Figure 2: Louis Albert Necker: Necker Cube, 1832, http://en.wikipedia.org/wiki/Necker_cube, 15.08.2009 see article on ambiguity and epistemology
Figure 3: Double cross (›Doppelkreuz‹), Ludwig Wittgenstein: Philosophische Untersuchungen (1958). Frankfurt/M. [Suhrkamp] 1975, p. 331
2.1 ›Figure-Ground-Ambiguity‹: Combined with an ambiguity between figuration and abstraction. An exemplary study correlating works of Morandi, Cézanne, Nicolas de Staël and James Abbott McNeill Whistler.
As introduced, a typology of pictorial ambiguity is not merely meant as an aim of inquiry, but rather as one possible basic instrument for subsequent aesthetic analysis. What has to be pursued is analytical method of subtle differentiation, combined with comparative elements. In the following I would like to propose some short exemplary case studies, following this procedural method.
Beyond an analysis of compositional structure, it is particularly intended to gain some insight into the artist’s compositional strategies, presuming that they serve as extremely important clues for understanding an artwork. This approach is also based on an utterance of Max Imdahl in his Giotto-study, where he is refering to the conviction, that every fair aesthetic analysis has to extract from »the work as a problem-solution« the antecedent artistic problem, for this is the real final aim of a science of art (Imdahl 1996: 75).
Following this general approach, I would like to introduce my first case of »figure-ground« ambiguity with a work from Giorgio Morandi, that gives way to retrace the artist’s decision to focus and forge a compositional strategy.
The following drawing (fig. 4) is easily detectable as a typical Morandian still life arrangement. Though already quite fairly abstracted, the depicted subject is still observable as a group of six objects: four bottles, an object behind the third bottle from left and a bowl in front of them, standing on some plain, indicated through a horizontal line. The degree of abstraction might be evaluated as rather easy to decipher, as this kind of an outline drawing would count as a familiar and comprehensible way of depiction.
Figure 4: Natura morta, 17 x 24 cm, Giorgio Morandi: Catalogo generale, disegni. Milano [electa] 1994, p. 146, fig. 7
As mentioned already, the degree of abstraction might count here as quite unproblematic and no ›figure-ground‹ ambiguity is in sight. But already some small rearrangements of the compositional network change the situation in an amazingly radical and drastic way for the artist’s focus has switched fundamentally to an accentuation of a ›figure-ground‹ ambiguity and a heavy intensification of abstraction (fig. 5).
Figure 5: Natura morta, 16,5 x 24 cm, Giorgio Morandi: Catalogo generale, disegni. Milano [electa] 1994, p. 146, fig. 6
To confirm my assumption, that this rearrangement has a bearing on a compositional strategy, let’s take a look at a series of water colour, Morandi worked on, in 1959. Obviously he took his drawing as a model to be transfered to another technique (fig. 6).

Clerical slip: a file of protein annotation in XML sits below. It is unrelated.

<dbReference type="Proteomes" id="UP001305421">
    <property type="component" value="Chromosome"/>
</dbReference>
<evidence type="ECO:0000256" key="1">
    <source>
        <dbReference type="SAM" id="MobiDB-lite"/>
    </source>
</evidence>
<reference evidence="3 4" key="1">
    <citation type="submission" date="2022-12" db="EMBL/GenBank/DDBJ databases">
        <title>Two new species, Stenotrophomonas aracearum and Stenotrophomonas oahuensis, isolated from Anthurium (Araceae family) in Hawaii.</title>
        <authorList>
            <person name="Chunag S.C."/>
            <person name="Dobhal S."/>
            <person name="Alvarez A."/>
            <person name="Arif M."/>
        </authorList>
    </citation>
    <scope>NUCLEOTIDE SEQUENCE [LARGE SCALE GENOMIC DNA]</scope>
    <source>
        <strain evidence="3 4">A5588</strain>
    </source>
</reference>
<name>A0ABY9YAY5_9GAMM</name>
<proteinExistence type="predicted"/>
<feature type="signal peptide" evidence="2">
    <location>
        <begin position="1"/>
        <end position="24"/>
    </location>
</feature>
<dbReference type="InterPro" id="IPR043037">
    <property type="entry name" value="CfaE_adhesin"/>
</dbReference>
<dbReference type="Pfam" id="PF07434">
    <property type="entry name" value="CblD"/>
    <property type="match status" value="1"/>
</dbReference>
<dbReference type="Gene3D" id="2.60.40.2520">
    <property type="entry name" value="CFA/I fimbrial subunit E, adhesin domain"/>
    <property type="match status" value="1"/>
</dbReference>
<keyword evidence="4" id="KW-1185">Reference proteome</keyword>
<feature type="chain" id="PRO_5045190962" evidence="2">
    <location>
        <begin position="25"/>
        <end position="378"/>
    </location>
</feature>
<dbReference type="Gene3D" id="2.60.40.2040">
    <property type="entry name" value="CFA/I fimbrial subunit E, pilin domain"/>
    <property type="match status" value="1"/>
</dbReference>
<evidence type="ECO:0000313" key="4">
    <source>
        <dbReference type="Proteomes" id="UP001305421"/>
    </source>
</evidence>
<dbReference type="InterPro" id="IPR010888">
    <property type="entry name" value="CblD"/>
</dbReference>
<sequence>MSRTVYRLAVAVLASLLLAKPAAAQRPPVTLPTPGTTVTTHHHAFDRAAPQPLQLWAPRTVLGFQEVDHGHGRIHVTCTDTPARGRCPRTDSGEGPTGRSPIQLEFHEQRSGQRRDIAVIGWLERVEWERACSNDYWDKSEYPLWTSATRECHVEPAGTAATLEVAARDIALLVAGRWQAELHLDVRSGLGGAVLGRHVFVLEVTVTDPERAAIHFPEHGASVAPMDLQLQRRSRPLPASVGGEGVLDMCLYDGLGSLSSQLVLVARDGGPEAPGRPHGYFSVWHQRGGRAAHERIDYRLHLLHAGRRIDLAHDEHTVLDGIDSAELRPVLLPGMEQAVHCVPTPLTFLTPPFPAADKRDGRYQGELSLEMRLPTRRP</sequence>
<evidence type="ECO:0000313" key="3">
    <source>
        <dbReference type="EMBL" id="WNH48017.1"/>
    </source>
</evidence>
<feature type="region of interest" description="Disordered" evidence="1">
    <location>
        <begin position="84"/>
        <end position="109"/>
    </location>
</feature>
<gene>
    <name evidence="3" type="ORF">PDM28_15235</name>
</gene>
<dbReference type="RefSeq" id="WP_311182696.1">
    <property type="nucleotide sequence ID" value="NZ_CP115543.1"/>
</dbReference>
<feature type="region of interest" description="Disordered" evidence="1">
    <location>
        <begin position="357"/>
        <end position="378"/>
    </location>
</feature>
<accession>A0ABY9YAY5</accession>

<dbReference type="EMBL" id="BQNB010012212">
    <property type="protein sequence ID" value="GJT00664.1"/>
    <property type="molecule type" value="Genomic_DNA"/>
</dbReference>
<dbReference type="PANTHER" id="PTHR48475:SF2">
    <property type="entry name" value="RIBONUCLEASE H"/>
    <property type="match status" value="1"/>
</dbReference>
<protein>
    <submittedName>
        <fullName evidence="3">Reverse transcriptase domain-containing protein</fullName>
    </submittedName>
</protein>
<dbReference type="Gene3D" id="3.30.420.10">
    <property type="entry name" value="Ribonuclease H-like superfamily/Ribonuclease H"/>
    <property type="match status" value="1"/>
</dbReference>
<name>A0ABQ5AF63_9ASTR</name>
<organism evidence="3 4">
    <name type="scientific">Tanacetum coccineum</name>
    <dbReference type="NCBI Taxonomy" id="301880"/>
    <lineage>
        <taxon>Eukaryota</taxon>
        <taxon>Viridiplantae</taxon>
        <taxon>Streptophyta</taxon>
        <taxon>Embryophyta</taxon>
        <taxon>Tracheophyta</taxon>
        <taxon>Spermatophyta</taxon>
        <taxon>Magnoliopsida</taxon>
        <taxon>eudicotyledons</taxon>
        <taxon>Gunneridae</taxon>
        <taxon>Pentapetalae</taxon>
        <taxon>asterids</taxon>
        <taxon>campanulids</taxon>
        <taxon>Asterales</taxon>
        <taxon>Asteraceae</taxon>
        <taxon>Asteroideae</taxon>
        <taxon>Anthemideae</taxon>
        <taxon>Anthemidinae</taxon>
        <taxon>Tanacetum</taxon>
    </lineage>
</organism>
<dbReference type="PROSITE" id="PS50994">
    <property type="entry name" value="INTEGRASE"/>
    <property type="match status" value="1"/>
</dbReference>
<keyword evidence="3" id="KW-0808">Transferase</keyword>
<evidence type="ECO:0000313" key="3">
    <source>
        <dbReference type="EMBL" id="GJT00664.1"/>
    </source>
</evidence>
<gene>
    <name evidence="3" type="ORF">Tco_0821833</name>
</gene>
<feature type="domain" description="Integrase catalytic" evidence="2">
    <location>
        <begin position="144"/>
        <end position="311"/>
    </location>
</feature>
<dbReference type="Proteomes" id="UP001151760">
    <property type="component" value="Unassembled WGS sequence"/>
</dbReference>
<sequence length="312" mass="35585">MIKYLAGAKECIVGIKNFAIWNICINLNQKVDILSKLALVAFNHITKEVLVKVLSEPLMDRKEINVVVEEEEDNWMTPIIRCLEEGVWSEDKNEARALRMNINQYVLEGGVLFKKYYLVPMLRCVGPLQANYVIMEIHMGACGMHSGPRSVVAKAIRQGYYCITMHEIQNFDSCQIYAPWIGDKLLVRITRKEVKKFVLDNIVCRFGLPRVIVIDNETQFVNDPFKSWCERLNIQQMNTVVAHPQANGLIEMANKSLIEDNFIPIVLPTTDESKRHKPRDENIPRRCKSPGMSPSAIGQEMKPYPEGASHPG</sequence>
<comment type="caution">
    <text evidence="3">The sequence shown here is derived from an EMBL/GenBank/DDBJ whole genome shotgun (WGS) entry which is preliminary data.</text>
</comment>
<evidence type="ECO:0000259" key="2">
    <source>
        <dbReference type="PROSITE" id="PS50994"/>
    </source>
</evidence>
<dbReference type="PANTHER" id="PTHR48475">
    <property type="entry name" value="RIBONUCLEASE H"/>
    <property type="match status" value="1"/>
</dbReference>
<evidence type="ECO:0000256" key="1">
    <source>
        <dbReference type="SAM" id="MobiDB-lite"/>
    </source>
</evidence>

Figure 6: Natura morta, 21 x 31 cm, Giorgio Morandi: Catalogo generale, acquerelli. Milano [electa] 1991, p. 129, fig. 40
Fairly similiar compositional structures are to be observed at that time in a work series of at least 17 water colours. It seems that this problem was of great interest to Morandi. He switched from some cases with still detectable figurative parts to an increasing abstraction, and also a cumulative accentuation of the ›ground‹ elements. In the following example Morandi seems to have reached a transgression of a balanced proportion between figure and ground elements in favour of highlighting the ground elements, with a strong effect on the abstract character of the whole work. In contrast to the preceding example, he accentuated the second element from left through using a different colour (blue) than for the other parts (fig. 7).
Figure 7: Natura morta, 16,2 x 20,7 cm, Giorgio Morandi: Catalogo generale, acquerelli. Milano [electa] 1991, p. 129, fig. 39
If an increasing accentuation of abstraction and of the ›ground‹ elements serves as a compositional strategy, the following two works might count as an advanced stage of executing the latter. For this interpretation would count that the following works are from the late work of Morandi (fig. 8 and fig. 9, both 1962).
Figure 8: Natura morta, 16,5 x 24 cm, Giorgio Morandi: Catalogo generale, disegni. Milano [electa] 1994, p. 226, fig. 66
Figure 9: Natura morta, 114,1 x 19 cm, Giorgio Morandi: Catalogo generale, acquerelli. Milano [electa] 1991, p. 180, fig. 5
Compare John Clark’s view on Morandi’s strategy:
»[A]mbiguity of forms occurs in Morandi’s modest still-lifes and landscapes when volumes and spaces subtly interlock. Background space penetrates the foreground objects fusing them into a solid alloverness of surface [...] Ambiguity in Morandi, the interaction between objects and their shadows or between figure and ground, is a visualization of transformation itself. It is transformation in action. This interaction between figure and ground is not a diagrammatic demonstration of trick spatial structure, like an Escher drawing or an illustrative Dali mindscape. [W]e experience an organic living surface as the painting’ makes itself before the viewer’s eyes. The searching process of transforming these simple bottles and vases into a picture lives on in the viewer’s presence.« (Clark 1983)
Though here’s not enough room to deliver an exhaustive analysis, including historical aspects, it makes sense for our purpose, to take a look at some more examples. I would like to focus attention hereby especially at considering what compositional strategy each of the following artists presumably and considerably pursued.